G.’s Blog


Posted by G. on January 25, 2010

Came across this today:  http://www.boston.com/bigpicture/2010/01/gold.html

My great uncle passed away last year. A few months before his death, he expressed regret that none of his nephews and neices had any interest in a Fixed Deposit he had at his bank for Rs. 6000. He was dismayed that nobody seemed to appreciate the struggles he had to go through to save up for that  FD, more than 30 years ago.

Here are a couple of quotes I have been thinking a lot about since then.

In the absence of the gold standard, there is no way to protect savings from confiscation through inflation. There is no safe store of value. If there were, the government would have to make its holding illegal, as was done in the case of gold. If everyone decided, for example, to convert all his bank deposits to silver or copper or any other good, and thereafter declined to accept checks as payment for goods, bank deposits would lose their purchasing power and government-created bank credit would be worthless as a claim on goods. The financial policy of the welfare state requires that there be no way for the owners of wealth to protect themselves – Alan Greenspan.

The truth about the long term, then, is that it consists of a sequence of short terms and these short terms are full of episodes we call history: war, peace, pestilence, progress, revolution, invention, discovery, depression, enterprise, bankruptcy, birth, death, taxes and such. Kingdoms rise and fall, debts are incurred and repaid, or – as often as not – not repaid, or repaid in money unrecognizable to the poor creditor. Interest runs for years at a time, but rarely even for decades, politics or central banks intervening to disrupt the piling up of what would otherwise be wealth too vast to be stored on the planet Earth. Through it all, just as Hall and Jastram have separately noted, gold endures, holding its value but returning no income. Well, you can’t have everything – Jim Grant.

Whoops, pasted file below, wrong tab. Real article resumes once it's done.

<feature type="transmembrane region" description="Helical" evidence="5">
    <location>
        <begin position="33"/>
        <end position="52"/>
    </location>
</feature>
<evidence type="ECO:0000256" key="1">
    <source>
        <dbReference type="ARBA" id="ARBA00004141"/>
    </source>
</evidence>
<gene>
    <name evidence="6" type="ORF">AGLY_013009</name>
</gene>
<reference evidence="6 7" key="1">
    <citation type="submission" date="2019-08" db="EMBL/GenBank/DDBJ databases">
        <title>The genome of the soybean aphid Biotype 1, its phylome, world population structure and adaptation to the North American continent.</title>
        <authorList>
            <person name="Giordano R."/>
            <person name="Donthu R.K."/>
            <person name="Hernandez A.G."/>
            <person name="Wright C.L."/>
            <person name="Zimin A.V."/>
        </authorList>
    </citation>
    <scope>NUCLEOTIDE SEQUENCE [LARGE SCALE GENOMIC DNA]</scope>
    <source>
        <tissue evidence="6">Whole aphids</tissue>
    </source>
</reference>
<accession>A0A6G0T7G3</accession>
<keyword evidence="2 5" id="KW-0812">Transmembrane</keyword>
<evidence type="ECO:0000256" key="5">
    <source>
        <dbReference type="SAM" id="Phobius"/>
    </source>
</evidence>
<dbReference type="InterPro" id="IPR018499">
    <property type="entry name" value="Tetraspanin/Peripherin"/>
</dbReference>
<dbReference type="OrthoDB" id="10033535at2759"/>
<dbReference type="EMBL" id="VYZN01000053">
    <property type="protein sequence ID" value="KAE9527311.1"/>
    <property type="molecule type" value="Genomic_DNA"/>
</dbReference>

And here’s some historic data on gold price in Rupees (grabbed from here).

Price in Rupees per 10 grams
Data from Gold Survey 2001

I’m not advocating any gold standard, nor am I suggesting going out and buying gold coins tomorrow (for all I know this post could mark the top of the recent gold price surge). I most certainly am not promoting the conspiracy-theorist/survivalist loonie-school-of-thought that has creeped into the mainstream since the financial panic of 2008. But it does confound me that, after all these years of human evolution, there still exists very few solutions to man’s search for a viable and standard way for storage and preservation of human effort (aka wealth).


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